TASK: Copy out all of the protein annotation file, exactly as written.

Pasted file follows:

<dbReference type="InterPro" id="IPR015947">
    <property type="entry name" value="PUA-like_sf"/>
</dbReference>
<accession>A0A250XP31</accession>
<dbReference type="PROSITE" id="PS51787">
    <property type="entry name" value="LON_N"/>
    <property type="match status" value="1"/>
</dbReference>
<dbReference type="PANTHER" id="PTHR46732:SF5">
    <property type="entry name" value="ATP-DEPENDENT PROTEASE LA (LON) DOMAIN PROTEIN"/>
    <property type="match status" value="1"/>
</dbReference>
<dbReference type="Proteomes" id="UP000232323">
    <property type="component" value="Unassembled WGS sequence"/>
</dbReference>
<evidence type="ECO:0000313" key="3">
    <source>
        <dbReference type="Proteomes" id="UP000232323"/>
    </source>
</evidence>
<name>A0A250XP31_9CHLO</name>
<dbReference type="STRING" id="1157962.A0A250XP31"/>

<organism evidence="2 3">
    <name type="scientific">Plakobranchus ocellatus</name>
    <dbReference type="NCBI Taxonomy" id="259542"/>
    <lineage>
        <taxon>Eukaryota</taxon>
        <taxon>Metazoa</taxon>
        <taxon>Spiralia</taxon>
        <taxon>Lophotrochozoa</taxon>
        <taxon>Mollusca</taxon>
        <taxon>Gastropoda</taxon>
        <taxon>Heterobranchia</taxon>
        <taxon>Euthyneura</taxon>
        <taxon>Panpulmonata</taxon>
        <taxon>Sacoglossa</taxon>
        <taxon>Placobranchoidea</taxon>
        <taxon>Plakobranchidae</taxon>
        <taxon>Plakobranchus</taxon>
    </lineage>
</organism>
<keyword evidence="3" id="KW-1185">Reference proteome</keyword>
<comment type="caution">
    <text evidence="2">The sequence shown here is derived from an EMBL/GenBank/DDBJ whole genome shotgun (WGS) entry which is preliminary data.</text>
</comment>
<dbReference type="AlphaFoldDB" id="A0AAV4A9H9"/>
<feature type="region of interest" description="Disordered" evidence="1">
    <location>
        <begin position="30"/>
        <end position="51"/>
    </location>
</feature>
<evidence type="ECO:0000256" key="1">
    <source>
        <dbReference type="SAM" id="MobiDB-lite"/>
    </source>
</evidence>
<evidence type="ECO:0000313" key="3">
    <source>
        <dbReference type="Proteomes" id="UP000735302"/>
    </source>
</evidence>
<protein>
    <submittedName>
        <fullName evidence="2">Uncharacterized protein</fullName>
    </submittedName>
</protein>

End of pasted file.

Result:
<dbReference type="InterPro" id="IPR015947">
    <property type="entry name" value="PUA-like_sf"/>
</dbReference>
<accession>A0A250XP31</accession>
<dbReference type="PROSITE" id="PS51787">
    <property type="entry name" value="LON_N"/>
    <property type="match status" value="1"/>
</dbReference>
<dbReference type="PANTHER" id="PTHR46732:SF5">
    <property type="entry name" value="ATP-DEPENDENT PROTEASE LA (LON) DOMAIN PROTEIN"/>
    <property type="match status" value="1"/>
</dbReference>
<dbReference type="Proteomes" id="UP000232323">
    <property type="component" value="Unassembled WGS sequence"/>
</dbReference>
<evidence type="ECO:0000313" key="3">
    <source>
        <dbReference type="Proteomes" id="UP000232323"/>
    </source>
</evidence>
<name>A0A250XP31_9CHLO</name>
<dbReference type="STRING" id="1157962.A0A250XP31"/>

<organism evidence="2 3">
    <name type="scientific">Plakobranchus ocellatus</name>
    <dbReference type="NCBI Taxonomy" id="259542"/>
    <lineage>
        <taxon>Eukaryota</taxon>
        <taxon>Metazoa</taxon>
        <taxon>Spiralia</taxon>
        <taxon>Lophotrochozoa</taxon>
        <taxon>Mollusca</taxon>
        <taxon>Gastropoda</taxon>
        <taxon>Heterobranchia</taxon>
        <taxon>Euthyneura</taxon>
        <taxon>Panpulmonata</taxon>
        <taxon>Sacoglossa</taxon>
        <taxon>Placobranchoidea</taxon>
        <taxon>Plakobranchidae</taxon>
        <taxon>Plakobranchus</taxon>
    </lineage>
</organism>
<keyword evidence="3" id="KW-1185">Reference proteome</keyword>
<comment type="caution">
    <text evidence="2">The sequence shown here is derived from an EMBL/GenBank/DDBJ whole genome shotgun (WGS) entry which is preliminary data.</text>
</comment>
<dbReference type="AlphaFoldDB" id="A0AAV4A9H9"/>
<feature type="region of interest" description="Disordered" evidence="1">
    <location>
        <begin position="30"/>
        <end position="51"/>
    </location>
</feature>
<evidence type="ECO:0000256" key="1">
    <source>
        <dbReference type="SAM" id="MobiDB-lite"/>
    </source>
</evidence>
<evidence type="ECO:0000313" key="3">
    <source>
        <dbReference type="Proteomes" id="UP000735302"/>
    </source>
</evidence>
<protein>
    <submittedName>
        <fullName evidence="2">Uncharacterized protein</fullName>
    </submittedName>
</protein>